On Friday, a fully-functional replica of Captain Cook’s ship HMB Endeavour put out from Fremantle, a port city in the south-west of Australia, to continue her voyage around the continent.
Passing Sydney Opera House
For the second time, I’ve had the pleasure of seeing this replica of the ship captained by James Cook on his first voyage around the world from 1768 to 1771, in which he took scientists to observe the transit of Venus in Tahiti, proved New Zealand was two main islands, charted the east coast of New Holland (as Australia was known then) and claimed it for Britain, sailed though Torres Strait below New Guinea, and put in at the Dutch East Indies before returning home to England.
A great feat, especially as achieved in a clunky former collier without an accurate ship’s chronometer. The last leg of the trip, however, was a less than happy one [see story below].
Last time the replica was in Fremantle, I was able to look it over below decks. Very cramped it was, with most of the ship’s complement having to bow their heads to move around. Even the ‘state rooms’ occupied by Cook and botanist Joseph Banks were very pokey indeed. Endeavour has a barge-like shape with a very flat nose, being designed for its original function of hauling coal along the English coast.
For this voyage, the Endeavour replica set out from Sydney in April last year, retraced Cook’s journey up the eastern seaboard of Australia, passed the northern-most tip of the continent, traversed what Aussies call the Top End, then down the west coast to Fremantle.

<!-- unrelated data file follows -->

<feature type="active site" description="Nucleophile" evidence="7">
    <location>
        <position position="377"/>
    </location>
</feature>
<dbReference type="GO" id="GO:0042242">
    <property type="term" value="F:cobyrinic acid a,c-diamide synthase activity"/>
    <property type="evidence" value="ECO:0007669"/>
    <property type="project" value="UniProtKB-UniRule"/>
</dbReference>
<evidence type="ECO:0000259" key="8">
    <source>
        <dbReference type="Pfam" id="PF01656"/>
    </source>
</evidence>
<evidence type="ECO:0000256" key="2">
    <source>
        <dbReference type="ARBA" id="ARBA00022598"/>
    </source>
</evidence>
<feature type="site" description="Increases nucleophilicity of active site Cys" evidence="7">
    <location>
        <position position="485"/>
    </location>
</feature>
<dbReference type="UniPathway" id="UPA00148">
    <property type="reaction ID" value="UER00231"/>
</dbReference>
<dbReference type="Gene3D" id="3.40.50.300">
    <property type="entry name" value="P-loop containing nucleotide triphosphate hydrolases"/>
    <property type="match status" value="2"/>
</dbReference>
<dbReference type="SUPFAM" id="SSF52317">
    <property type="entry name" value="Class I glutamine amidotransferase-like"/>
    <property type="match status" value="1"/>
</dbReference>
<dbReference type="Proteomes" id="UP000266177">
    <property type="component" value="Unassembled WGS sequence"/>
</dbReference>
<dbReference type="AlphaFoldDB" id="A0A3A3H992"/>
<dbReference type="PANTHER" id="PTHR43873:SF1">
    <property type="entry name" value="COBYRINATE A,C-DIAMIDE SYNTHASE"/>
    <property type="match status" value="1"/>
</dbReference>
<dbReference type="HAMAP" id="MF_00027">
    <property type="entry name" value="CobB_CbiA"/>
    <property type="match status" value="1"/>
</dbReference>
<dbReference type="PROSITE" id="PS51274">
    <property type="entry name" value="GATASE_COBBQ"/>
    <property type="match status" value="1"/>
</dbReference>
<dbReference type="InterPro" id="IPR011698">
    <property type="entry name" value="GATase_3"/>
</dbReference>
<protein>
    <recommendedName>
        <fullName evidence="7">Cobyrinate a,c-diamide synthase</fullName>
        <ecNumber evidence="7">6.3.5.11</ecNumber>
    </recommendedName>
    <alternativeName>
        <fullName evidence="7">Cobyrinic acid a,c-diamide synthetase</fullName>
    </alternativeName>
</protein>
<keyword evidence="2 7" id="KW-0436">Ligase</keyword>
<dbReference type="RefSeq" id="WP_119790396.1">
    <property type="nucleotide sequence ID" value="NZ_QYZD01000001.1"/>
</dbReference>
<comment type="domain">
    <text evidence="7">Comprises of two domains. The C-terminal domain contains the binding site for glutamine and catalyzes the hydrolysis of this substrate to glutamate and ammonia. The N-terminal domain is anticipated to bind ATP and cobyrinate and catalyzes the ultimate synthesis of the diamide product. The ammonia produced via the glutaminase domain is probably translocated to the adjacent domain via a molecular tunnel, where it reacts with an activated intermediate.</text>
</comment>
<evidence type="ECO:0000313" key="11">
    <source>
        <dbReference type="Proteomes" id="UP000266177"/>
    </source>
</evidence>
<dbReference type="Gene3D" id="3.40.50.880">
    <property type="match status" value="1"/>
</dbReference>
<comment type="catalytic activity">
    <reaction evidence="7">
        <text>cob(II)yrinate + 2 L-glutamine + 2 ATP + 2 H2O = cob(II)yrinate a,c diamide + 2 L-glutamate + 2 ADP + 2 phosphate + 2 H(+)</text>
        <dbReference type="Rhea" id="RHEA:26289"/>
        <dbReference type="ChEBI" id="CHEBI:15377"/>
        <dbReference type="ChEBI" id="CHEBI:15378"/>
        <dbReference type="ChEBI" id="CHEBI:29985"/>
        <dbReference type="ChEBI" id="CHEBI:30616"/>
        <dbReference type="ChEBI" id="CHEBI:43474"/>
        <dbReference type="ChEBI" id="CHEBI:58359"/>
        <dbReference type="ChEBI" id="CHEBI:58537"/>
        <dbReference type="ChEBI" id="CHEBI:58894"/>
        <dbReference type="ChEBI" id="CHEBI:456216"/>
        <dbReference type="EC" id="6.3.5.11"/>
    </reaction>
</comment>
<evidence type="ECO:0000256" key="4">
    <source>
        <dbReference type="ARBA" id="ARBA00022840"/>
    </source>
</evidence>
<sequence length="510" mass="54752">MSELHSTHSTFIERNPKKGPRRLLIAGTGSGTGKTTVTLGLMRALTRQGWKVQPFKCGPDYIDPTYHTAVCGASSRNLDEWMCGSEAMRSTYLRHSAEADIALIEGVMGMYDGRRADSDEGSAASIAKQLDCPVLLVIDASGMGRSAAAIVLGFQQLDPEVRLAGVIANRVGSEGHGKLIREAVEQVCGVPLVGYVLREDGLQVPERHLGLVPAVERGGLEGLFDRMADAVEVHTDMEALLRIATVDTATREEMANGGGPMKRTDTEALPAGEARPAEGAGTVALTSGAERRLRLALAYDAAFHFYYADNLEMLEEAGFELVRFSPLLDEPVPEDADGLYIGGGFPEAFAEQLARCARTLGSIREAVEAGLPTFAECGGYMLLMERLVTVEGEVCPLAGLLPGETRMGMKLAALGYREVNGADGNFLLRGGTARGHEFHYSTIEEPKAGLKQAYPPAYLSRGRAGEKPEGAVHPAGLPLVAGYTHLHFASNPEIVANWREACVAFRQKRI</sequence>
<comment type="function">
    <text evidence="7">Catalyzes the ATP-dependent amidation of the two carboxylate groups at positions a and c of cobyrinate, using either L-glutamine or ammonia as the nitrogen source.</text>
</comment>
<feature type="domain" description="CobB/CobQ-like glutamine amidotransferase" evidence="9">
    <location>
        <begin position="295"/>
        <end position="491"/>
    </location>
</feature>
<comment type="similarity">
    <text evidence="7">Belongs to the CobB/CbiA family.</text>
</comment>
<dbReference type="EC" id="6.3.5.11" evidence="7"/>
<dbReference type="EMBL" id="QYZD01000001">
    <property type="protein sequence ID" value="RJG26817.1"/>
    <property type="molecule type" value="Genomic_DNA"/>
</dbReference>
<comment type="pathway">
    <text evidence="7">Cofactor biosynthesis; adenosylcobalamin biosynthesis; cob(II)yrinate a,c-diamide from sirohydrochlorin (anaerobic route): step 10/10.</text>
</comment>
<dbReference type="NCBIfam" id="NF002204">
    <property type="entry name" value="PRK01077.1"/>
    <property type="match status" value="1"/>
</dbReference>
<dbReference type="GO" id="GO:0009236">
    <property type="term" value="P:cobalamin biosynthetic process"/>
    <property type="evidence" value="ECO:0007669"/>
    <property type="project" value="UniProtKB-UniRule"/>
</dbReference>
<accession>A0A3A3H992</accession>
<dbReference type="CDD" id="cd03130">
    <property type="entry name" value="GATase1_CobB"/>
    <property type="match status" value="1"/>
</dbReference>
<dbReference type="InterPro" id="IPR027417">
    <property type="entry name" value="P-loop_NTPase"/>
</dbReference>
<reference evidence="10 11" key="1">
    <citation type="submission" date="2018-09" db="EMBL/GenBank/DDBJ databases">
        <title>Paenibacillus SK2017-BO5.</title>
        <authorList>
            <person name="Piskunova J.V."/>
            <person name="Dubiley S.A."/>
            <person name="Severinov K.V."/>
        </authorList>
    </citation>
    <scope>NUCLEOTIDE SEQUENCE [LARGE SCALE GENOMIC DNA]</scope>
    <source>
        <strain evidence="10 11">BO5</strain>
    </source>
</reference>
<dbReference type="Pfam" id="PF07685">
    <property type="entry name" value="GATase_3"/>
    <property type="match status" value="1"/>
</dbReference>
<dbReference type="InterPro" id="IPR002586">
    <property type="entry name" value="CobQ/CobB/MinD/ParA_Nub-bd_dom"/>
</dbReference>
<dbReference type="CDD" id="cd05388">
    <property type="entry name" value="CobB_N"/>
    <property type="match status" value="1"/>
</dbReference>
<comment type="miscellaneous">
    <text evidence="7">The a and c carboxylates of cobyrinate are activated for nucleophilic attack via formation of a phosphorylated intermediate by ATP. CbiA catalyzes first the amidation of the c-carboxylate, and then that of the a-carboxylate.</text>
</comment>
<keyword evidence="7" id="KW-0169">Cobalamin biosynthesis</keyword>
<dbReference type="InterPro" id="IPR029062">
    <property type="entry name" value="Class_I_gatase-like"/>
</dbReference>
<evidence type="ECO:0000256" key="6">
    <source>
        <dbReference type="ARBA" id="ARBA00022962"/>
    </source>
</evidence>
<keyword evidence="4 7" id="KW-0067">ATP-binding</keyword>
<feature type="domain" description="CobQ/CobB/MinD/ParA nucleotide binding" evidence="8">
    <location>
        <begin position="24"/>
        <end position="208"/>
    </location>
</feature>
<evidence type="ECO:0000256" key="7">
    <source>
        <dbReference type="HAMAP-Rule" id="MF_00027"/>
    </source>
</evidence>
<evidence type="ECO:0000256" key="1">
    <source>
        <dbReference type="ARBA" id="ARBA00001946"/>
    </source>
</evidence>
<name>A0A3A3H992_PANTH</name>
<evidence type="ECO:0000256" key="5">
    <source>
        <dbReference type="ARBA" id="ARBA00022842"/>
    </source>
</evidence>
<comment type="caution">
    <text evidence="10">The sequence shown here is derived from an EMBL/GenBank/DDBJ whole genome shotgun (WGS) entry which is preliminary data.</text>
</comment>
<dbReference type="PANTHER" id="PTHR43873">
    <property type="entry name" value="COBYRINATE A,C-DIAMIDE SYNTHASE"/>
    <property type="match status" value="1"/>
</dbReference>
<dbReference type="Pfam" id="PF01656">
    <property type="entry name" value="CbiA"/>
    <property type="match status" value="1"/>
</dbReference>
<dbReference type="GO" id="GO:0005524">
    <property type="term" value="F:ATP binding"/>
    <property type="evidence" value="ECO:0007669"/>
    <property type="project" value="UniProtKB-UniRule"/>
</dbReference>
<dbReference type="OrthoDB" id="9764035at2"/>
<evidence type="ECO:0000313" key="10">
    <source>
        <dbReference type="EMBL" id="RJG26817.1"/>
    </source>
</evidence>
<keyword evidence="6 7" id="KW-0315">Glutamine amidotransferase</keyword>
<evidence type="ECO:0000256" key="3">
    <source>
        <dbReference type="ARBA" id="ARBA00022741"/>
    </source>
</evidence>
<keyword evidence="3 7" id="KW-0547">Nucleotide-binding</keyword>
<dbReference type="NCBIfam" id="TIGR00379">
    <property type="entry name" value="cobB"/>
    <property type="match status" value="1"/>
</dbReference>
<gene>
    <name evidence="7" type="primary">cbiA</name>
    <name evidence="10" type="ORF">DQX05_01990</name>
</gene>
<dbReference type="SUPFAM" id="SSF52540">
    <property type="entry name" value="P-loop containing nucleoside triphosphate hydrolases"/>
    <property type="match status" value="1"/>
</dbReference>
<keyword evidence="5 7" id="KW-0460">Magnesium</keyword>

Now she’s travelling down to and across the Southern Ocean in the wake of Abel Tasman’s trip in 1642, putting in at Tasmania and tracing Cook’s passage from there to Sydney, arriving in May. Another epic voyage, of several thousand sea miles.
I trust I’ll be able to see this remarkable craft again.
COOK IN JAVA
Leaving Torres Strait in late 1770, Cook made landfall at the Dutch port of Kupang in West Timor before heading further West. Then, skirting the southern coast of the 900km-long island of Java, he approached the Sunda Strait with his ship Endeavour terribly the worse for wear. There, he encountered a Dutch ship and caught up with the news from Europe and elsewhere.
Up to this point he could proudly record that he had “not one man on the sick list”. This was largely due to his efforts at seeing his men had a balanced diet, with as much fresh veg as he could procure for them. However, he then sailed eastwards along the northern coast of Java to Batavia (now Jakarta), capital of the Dutch East Indies. There, officers and men tried to enjoy the facilities of city life but, one by one, many all of them contracted malaria and other ailments.
As botanist Joseph Banks recorded, the canals which were meant to flush out the city were stagnant and clogged with mud which “stinks intolerably… being chiefly formed of human ordure.” Cook contemptuously described the place as “a stinking hell-hole”.
Before long, the ship’s complement that had not suffered a single death over many thousands of sea miles began to succumb to fevers. First, two Tahitians on board died, followed by the surgeon and then four others. It took over a month to have the Endeavour repaired and provisioned, and a further eleven days to battle back through Sunda Strait.
Cook then made a decision that he would rue for a long time: he decided to put in at an island to replenish his stock of fresh food for the trip across the Indian Ocean. As it turned out, he took on more than just food – dysentery made its appearance on the ship and caused its own toll.
So, Java was not the happiest of experiences for Cook.